Working on “A New Season,” he adds, “has redefined how we collaborate: This is the only way to move forward. It opens up so much possibility for students to learn from one another.” 

“Collaboration” and “interdisciplinary” are increasingly considered buzz words among college departments, but Jeffs believes they are more. “The messiness of it requires effort and grit. Seeing that pay off in the student leads to greater things in the future.” 

“It’s about being patient with the process and trusting one another from this spirit of shared vision, and letting each door open,” says Westerhaus. “It has been a really magical part of the process.” 

The example set by the performing arts leadership trio is noted among others. Colleagues at Gonzaga, for sure, but also peers from other institutions. The collaborative model was even noted by accreditors visiting the music department recently, as Westerhaus explained the make-up of his students. “We’re not a music conservatory or a dance school,” he said. “My students are engineers and educators, nurses and accountants.”

Theatre colleagues have told Jeffs of their envy for the biennial 10-minute play festivals she developed with Pepiton. “The way ours runs so collegially is special. We play very well with other colleagues. I don’t think other schools are as supported in their infrastructure to be this way. Our dean has really supported our interdisciplinary work and paved the way for growth to occur.”

Following the opening of the Myrtle Woldson Performing Arts Center, and its first run of usual student productions, it’s unlikely Gonzaga’s level of collaboration will remain a secret. Like the building itself, the arts programs are building on a legacy and forever looking to the horizon with great intent and purpose.


dancers on stage with musicians in the background


Truth for Telling

This production isn’t just about new and old coming together, or the predictable seasons of life, or the beauty of the Gonzaga region. It isn’t even about the incredible dreams of three creative directors working together. No, as “A Time to Dance” morphed into “A New Season,” it was always about Spokane in its fullness, including a provocative message about acceptance and inclusivity and how the community faces challenges in order to achieve its potential.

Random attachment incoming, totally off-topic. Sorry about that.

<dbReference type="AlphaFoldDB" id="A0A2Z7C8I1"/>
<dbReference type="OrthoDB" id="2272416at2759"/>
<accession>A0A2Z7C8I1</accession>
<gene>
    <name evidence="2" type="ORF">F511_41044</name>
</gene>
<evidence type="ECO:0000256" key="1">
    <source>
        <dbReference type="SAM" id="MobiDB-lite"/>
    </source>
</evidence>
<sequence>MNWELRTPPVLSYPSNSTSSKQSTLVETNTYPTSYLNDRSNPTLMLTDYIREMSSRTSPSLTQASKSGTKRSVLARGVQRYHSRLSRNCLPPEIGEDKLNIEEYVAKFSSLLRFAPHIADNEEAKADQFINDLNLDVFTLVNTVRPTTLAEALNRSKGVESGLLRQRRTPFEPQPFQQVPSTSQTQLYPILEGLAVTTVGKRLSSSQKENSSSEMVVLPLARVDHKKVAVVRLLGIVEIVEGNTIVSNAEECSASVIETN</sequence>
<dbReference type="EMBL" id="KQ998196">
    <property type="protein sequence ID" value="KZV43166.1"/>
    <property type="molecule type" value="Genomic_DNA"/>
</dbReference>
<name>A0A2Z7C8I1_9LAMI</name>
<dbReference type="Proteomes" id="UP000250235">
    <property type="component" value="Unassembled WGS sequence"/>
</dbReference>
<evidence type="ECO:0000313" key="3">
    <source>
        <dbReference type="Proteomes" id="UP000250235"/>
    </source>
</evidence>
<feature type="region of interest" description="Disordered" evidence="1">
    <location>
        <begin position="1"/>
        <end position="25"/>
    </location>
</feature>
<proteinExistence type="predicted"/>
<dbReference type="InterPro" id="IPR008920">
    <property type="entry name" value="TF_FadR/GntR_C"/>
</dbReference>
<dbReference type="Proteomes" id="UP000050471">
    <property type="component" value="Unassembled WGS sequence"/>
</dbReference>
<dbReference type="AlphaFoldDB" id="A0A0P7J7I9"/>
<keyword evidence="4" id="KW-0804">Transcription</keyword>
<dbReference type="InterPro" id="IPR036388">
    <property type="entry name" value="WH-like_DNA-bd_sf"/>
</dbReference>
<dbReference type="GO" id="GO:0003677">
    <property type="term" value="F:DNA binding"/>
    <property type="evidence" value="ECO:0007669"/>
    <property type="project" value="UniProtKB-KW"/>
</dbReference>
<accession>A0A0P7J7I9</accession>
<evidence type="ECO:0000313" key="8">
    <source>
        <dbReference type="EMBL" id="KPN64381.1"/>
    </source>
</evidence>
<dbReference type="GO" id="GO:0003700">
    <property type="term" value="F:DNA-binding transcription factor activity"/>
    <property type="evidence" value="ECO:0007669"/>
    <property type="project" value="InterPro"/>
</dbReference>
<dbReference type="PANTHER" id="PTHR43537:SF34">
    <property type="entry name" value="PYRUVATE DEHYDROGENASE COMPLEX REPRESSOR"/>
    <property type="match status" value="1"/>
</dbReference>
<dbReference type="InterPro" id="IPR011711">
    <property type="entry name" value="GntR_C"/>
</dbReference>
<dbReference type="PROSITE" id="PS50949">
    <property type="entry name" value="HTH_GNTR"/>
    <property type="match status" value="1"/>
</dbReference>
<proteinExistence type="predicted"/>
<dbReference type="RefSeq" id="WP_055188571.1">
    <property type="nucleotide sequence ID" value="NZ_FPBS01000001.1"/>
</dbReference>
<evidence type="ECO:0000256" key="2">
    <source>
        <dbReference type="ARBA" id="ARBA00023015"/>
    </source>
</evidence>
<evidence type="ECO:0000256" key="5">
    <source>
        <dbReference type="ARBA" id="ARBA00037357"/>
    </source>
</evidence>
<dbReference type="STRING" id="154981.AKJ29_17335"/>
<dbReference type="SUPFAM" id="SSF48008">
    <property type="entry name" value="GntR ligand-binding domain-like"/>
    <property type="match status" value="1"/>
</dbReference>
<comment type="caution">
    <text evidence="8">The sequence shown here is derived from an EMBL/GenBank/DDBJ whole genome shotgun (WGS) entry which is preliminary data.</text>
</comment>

“What I get from ‘A Time to Dance’ is the sense of being present, of loving the moment,” Westerhaus says. “In that is a spirit of compassion, kindness and love – that’s in line with our mission commitment.”

“A New Season,” says Westerhaus, “allows the Gonzaga voice to come through.

And that, says Jeffs, is “the beauty of Suzanne’s vision in taking this project from the genesis of a new idea to full realization and orchestration of all the moving pieces.” 

# # # # #


a group of students speaking

By the Numbers

  • 19 months of brainstorming and creating, between Ostersmith and Westerhaus, prior to the opening show
  • 125 performers, plus stagecraft, lighting and design technicians, costume designers and theatre managers
  • 63 choral members 
  • 29 dancers
  • 41 poets
  • 31 instrumentalists (including 15 professionals from the community)
  • 150 individual costumes – sewn by 1 full-time staff member, 1 part-time staffer and 1 part-time student
  • 167 hours spent by the Repertory Dance Company on training, learning and rehearsing
  • 109 hours of rehearsal for the Red & Blue Dance Company
  • 87 hours of learning and rehearsing for the Acting Ensemble
  • 75 hours of music rehearsal


Set technician Courtney Smith carries a tree trunk

Get Tickets!


  • April 25 at 7:30 p.m. (Gala Opening)
  • April 26 at 10 a.m. (school matinee performance)
  • April 27 at 2 p.m.
  • April 28 at 2 p.m.


About the Myrtle Woldson Performing Arts Center

Size: 58,000 square-feet on two stories
Cost: $30 million
Mainstage Theatre: 759 seats (595 on the orchestra level, 164 in the balcony and side boxes)
Recital Hall: 168 seats in a more intimate space with variable acoustics

Special Features: The stage features a proscenium arch and a fly loft. The orchestra pit can rise to create a “thrust” stage area or descend for an orchestra during a musical or dance production. On the second floor is an interdisciplinary arts design studio. 

The Benefactor: Miss Myrtle Woldson was a life-long Spokane resident who invested in real estate locally and in Seattle. Upon her passing in 2014 at the age of 104, Miss Woldson bequeathed her estate to Gonzaga University to support the performing arts and to provide scholarships for students with financial need. 

The Myrtle Woldson Collection, adjacent to the center’s second-floor lobby, pays tribute to Miss Woldson and inspires students and visitors to pursue self-empowerment. The museum-like series of spaces includes narrative panels and multimedia displays celebrating Miss Woldson's life, entrepreneurship, and philanthropy. The Collection will be open to the public Monday through Friday, 8 a.m. to 5 p.m. (starting April 17) in addition to performance days and times.

Location: 211 E. DeSmet (corner of Pearl and DeSmet)
Parking: Street parking on Sharp, DeSmet, Boone and others is free but limited; Passenger drop off is permitted at the entrance at Pearl and DeSmet. Public parking in campus lots is available after 5 p.m. for free. (All lots and spaces marked with a yellow “Y” are reserved at all times for campus residents with parking permits.) 

Facility Director: Laura Sims
More information: Info – 509-313-4776 | Box Office: 509-313-2787 (313-ARTS)

student pianist with choir in background

Read about the April 11 dedication of the building here. 

Magic in Magnuson Continues

The performance hall adjacent to College Hall, which has been home to Gonzaga theatre productions for 50 years, will continue to be used for faculty-directed productions and student-led work where a more intimate setting is ideal. Formerly named for the Russell family, this facility was renamed in 2008 for Harry F. and Colleen B. Magnuson, friends of the university.